Marcos wary of military pension reform's impact despite approval

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Metro Manila (CNN Philippines, May 15) – President Ferdinand Marcos Jr. is "very much concerned" about the impact of the proposed reform to the pension system of military and uniformed personnel (MUP) despite agreeing to the recommendations of his finance secretary.

Defense officer-in-charge Carlito Galvez Jr. appealed to senators during a hearing on Monday that the morale and welfare of Filipino soldiers be given due weight in the deliberation, "considering that the mere notion of modernizing our pension system it created already some sort of apprehension."

"In fact, the President also gave an instruction that he is very much concerned on the impact of this MUP [reform] on the morale and welfare of army personnel and policemen," Galvez said. "He wanted that there should be a continuous discussion to have the common ground."

In March, Finance Secretary Benjamin Diokno said he hopes the current administration agrees to overhaul the MUP pension system as the situation is "not sustainable." 

"I said if this goes on, there will be a fiscal collapse," he previously said.

Diokno's call was not new, as he also pushed for reform in the MUP's pension system during his budget secretary stint in the administration of former President Rodrigo Duterte, who approved the almost doubling of MUP's base pay.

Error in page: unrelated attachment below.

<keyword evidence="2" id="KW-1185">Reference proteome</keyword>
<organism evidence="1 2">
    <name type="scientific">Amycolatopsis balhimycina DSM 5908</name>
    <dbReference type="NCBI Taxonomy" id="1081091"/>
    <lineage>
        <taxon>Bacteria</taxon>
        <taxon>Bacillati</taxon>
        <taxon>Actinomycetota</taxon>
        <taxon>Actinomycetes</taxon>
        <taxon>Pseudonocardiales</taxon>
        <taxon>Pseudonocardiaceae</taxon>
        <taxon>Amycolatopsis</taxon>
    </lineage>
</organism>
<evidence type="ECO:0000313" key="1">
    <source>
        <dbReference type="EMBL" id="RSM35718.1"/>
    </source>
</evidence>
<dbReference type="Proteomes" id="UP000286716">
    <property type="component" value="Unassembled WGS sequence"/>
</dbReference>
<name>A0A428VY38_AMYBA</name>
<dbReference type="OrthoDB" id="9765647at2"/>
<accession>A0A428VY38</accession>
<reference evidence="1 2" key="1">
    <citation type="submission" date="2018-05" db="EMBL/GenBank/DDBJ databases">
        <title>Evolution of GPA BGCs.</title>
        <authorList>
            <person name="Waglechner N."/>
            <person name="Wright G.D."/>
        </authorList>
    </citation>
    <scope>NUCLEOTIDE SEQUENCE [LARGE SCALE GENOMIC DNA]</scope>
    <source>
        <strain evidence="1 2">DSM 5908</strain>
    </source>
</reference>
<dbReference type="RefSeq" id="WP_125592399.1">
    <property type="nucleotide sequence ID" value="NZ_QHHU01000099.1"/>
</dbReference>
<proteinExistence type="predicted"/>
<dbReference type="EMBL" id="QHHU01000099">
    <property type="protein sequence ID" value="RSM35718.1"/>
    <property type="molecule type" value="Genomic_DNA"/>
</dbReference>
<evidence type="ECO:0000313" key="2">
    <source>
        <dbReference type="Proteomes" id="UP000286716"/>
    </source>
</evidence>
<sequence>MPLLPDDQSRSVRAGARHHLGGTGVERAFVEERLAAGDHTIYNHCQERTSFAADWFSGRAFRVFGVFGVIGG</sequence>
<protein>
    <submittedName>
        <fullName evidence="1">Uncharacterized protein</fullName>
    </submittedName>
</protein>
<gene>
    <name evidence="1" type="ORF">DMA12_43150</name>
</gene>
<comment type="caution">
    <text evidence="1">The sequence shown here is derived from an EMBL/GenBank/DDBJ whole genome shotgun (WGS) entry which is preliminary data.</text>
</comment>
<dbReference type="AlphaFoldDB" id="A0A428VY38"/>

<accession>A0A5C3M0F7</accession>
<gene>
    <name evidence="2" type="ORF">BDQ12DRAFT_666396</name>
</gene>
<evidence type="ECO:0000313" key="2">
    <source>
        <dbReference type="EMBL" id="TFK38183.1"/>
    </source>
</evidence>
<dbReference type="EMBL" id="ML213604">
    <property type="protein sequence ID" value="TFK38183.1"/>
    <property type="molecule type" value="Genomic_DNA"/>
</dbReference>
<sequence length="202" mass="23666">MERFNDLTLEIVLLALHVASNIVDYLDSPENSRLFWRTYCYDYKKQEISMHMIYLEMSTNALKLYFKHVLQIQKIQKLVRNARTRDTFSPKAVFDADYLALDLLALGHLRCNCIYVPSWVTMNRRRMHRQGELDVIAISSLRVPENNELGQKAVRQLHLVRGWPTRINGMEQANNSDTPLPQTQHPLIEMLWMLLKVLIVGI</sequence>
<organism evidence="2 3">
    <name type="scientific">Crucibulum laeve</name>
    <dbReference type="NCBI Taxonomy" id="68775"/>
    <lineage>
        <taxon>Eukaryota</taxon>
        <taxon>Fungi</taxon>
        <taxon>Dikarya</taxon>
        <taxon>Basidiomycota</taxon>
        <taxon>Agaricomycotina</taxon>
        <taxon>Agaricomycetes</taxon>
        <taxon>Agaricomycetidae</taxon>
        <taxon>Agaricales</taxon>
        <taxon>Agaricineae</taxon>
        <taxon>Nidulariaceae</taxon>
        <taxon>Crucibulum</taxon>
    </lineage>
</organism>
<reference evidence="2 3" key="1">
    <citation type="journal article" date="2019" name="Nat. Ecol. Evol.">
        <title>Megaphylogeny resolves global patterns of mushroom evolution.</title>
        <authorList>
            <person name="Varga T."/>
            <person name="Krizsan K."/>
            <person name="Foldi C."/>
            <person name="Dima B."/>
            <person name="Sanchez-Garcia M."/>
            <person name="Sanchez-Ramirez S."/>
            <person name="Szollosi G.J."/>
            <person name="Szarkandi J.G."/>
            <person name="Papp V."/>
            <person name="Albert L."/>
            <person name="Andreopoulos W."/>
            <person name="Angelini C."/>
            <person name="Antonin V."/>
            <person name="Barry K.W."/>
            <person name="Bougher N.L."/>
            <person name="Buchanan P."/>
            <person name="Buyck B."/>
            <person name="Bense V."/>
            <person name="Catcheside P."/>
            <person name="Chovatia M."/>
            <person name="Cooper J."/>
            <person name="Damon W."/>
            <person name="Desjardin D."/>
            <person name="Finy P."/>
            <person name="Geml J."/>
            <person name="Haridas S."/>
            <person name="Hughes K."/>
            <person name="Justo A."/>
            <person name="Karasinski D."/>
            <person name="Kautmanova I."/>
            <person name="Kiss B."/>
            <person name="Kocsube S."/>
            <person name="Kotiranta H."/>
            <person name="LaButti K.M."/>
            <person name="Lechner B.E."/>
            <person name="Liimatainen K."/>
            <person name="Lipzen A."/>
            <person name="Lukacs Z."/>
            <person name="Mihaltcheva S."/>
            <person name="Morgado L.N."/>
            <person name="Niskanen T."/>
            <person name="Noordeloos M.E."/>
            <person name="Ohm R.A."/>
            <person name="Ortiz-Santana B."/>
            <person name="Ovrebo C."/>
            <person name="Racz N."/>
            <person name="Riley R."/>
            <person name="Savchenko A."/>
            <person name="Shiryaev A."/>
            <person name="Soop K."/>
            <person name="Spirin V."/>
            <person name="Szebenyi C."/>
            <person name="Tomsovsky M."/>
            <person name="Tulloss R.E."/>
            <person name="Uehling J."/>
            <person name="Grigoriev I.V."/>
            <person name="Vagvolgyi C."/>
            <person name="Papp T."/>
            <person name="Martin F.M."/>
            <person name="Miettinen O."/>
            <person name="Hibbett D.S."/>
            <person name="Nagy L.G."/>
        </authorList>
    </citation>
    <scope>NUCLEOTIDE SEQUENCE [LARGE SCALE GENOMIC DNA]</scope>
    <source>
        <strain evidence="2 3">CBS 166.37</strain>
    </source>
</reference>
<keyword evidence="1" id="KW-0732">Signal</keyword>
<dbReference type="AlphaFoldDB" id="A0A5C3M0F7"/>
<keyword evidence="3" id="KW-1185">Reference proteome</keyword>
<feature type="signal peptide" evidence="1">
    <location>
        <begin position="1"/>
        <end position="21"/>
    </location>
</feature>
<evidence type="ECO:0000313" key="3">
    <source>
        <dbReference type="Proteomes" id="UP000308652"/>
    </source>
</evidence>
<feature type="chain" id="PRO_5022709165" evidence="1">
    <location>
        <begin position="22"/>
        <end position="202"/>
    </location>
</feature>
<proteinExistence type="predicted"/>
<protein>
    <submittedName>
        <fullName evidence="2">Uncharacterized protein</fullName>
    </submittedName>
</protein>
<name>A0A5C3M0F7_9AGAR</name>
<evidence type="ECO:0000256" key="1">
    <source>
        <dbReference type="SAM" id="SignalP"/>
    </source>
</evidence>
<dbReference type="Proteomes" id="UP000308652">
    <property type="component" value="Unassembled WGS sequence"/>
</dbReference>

Proposals for the reform include mandatory contributions, removal of automatic indexation of pension to the salary of active personnel of similar ranks, raising the pensionable age to 57 years old, and that these would apply to all active personnel and new entrants.

The proposals were agreed upon by Galvez and Interior Secretary Behur Abalos during a meeting with Marcos.

According to Diokno, the chief executive "approved" the proposals and that he was "part of the decision making."

"The President is recognizing the need for this. Talagang ipu-push niya [He would really push for it]," Diokno earlier said.

Economic managers reiterated in the Senate hearing that they were alarmed that expense for pension is bigger than the defense department's capital outlay.

Galvez said the Department of Defense is anticipating around 70% to 80% of enlisted personnel to retire if the pension system is reformed.